MOSCOW, Oct 3 (Reuters) The man Britain wants to charge for the murder of ex-spy Alexander Litvinenko sued a Russian newspaper today accusing it of damaging his reputation in an article that linked him to the killing.
Former KGB officer Andrei Lugovoy demanded 20 million roubles (803,200 dollars) in damages from Kommersant, one of Russia's most respected newspapers, for a July 9 article which he said had damaged his reputation.
Britain wants to extradite Lugovoy from Russia to face trial in London for the murder of Litvinenko, who was poisoned with radioactive polonium last year.
Lugovoy has repeatedly said he is innocent and is running for parliament in December elections on a nationalist ticket.
Russia has refused to hand him over, citing a constitutional bar on the extradition of Russian citizens.
At a court hearing, Kommersant offered to publish a clarification and give Lugovoy the chance to offer his version of events in an interview with the paper.
Moscow's Tverskaya Court adjourned the hearing until November 6 for the parties to discuss the settlement, but Lugovoy appeared to dismiss Kommersant's offer outside the court.
''At first glance, the (settlement) proposal seems meaningless but I hope that reason, decency and truthfulness will prevail for representatives of Kommersant by November 6,'' Lugovoy told reporters after the hearing.
''We will insist on material compensation,'' he said, adding that he would donate any damages awarded to charity.
Kommersant, with a daily circulation of 124,000, is one of the few remaining Russian national newspapers to continue investigative reporting and daring to poke fun at officials.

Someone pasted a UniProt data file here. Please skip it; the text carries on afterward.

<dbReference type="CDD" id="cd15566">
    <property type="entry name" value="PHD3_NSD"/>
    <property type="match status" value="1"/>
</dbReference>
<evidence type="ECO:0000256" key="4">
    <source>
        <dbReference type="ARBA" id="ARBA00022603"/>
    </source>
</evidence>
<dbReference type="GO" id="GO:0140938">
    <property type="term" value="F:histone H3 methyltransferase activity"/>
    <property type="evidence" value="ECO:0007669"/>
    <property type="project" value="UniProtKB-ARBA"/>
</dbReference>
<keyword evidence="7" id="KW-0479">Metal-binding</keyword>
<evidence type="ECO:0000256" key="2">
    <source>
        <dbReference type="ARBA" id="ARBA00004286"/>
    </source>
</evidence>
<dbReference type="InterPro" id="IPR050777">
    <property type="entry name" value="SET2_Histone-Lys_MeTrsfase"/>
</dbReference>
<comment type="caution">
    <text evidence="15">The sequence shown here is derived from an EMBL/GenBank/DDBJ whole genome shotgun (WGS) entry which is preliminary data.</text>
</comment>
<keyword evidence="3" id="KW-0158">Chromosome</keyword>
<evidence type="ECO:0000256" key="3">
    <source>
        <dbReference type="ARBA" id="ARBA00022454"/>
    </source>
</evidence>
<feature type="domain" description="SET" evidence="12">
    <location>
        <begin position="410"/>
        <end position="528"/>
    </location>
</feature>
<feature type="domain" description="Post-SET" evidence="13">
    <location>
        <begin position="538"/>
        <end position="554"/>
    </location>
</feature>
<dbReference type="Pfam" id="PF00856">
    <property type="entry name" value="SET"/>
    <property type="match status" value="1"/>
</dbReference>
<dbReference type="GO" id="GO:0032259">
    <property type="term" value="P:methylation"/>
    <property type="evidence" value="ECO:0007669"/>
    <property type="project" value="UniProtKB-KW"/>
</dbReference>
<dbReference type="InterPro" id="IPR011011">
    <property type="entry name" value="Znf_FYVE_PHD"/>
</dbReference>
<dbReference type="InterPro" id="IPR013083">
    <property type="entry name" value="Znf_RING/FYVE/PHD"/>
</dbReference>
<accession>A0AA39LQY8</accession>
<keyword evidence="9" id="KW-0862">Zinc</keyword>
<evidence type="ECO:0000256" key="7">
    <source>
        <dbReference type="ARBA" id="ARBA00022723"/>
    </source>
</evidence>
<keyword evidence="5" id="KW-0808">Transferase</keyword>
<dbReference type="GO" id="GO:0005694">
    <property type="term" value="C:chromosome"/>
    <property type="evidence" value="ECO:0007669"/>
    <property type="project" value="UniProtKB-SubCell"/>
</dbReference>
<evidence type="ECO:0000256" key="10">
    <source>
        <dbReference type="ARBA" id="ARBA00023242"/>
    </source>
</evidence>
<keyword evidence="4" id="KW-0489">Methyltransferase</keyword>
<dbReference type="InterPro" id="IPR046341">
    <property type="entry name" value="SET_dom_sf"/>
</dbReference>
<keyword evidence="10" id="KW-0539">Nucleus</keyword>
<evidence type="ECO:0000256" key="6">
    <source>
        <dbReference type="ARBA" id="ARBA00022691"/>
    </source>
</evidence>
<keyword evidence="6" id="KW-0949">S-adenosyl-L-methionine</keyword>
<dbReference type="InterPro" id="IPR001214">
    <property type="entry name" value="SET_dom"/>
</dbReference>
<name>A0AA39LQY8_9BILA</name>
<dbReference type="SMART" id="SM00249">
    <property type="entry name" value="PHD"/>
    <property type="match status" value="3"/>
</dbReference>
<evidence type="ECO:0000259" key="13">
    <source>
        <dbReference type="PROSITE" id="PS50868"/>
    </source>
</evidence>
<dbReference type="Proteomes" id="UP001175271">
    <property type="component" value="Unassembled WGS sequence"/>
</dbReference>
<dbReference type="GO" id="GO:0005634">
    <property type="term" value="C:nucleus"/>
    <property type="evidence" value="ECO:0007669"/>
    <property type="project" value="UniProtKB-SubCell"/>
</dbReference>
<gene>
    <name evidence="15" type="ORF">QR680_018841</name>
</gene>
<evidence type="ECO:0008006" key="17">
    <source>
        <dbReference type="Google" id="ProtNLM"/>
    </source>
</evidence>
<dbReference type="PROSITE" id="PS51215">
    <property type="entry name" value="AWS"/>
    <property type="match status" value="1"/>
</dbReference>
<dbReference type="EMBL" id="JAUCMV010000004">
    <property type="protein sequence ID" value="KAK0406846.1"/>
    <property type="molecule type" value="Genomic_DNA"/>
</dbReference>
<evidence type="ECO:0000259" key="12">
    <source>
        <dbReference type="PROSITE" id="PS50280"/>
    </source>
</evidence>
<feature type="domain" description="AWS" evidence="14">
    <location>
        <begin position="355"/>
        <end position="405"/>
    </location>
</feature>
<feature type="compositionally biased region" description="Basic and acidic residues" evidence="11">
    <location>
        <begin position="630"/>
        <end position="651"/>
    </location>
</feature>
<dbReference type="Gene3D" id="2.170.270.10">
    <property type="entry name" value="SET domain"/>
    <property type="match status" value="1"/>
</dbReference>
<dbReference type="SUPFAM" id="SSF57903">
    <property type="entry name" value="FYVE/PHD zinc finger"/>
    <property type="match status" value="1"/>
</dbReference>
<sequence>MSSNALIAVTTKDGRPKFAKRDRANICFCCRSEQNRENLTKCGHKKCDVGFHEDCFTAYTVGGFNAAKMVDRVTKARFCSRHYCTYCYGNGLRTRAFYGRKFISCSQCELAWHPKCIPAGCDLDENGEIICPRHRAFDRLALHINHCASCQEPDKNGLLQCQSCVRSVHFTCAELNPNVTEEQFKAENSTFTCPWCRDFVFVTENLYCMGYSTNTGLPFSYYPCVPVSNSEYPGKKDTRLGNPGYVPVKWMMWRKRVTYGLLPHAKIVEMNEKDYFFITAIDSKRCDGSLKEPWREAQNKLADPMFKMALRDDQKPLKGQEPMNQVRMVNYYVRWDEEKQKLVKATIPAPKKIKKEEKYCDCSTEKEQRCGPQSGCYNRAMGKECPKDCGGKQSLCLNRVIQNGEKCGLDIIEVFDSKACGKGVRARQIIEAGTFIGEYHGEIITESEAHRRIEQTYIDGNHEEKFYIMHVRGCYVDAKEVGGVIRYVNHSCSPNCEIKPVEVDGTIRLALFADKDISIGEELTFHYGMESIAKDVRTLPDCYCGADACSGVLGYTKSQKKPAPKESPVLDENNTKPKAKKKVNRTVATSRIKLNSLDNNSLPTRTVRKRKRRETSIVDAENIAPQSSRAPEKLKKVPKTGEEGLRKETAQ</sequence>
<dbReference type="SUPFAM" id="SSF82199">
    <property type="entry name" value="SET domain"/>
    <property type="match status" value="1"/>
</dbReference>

Litvinenko, a former Russian security service officer, died in a London hospital on November 23 after receiving a dose of radioactive polonium-210, a highly toxic isotope, apparently at a meeting in a London hotel.
In a letter read out after his death, Litvinenko accused President Vladimir Putin of being responsible for his death, a claim the Kremlin dismissed as nonsense.
FREE MEDIA Lugovoy, who served as a Russian security service officer and then worked for Russian tycoon Boris Berezovsky, says he has been caught up in a deadly web of intrigue that senior figures in Britain are using to damage Russia.
He has said British secret service agents and Berezovsky, who fled to London after falling out with Putin, are more likely suspects, a claim dismissed by Berezovsky.
Outside the court, Lugovoy said he supported media freedom but that Kommersant reporters had not sought his point of view about the accusations against him. He said he was shocked by an article published by the paper on July 9.
''When the phrase appeared in this article that Litvinenko was my victim, our indignation had no limits,'' Lugovoy said.
Known for its insolent style, cheeky photographs and top-class reporters, Kommersant was bought by metals billionaire Alisher Usmanov last year after Berezovsky sold the paper to Georgian business partner Badri Patarkatsishvili.
Reuters SKB RS1808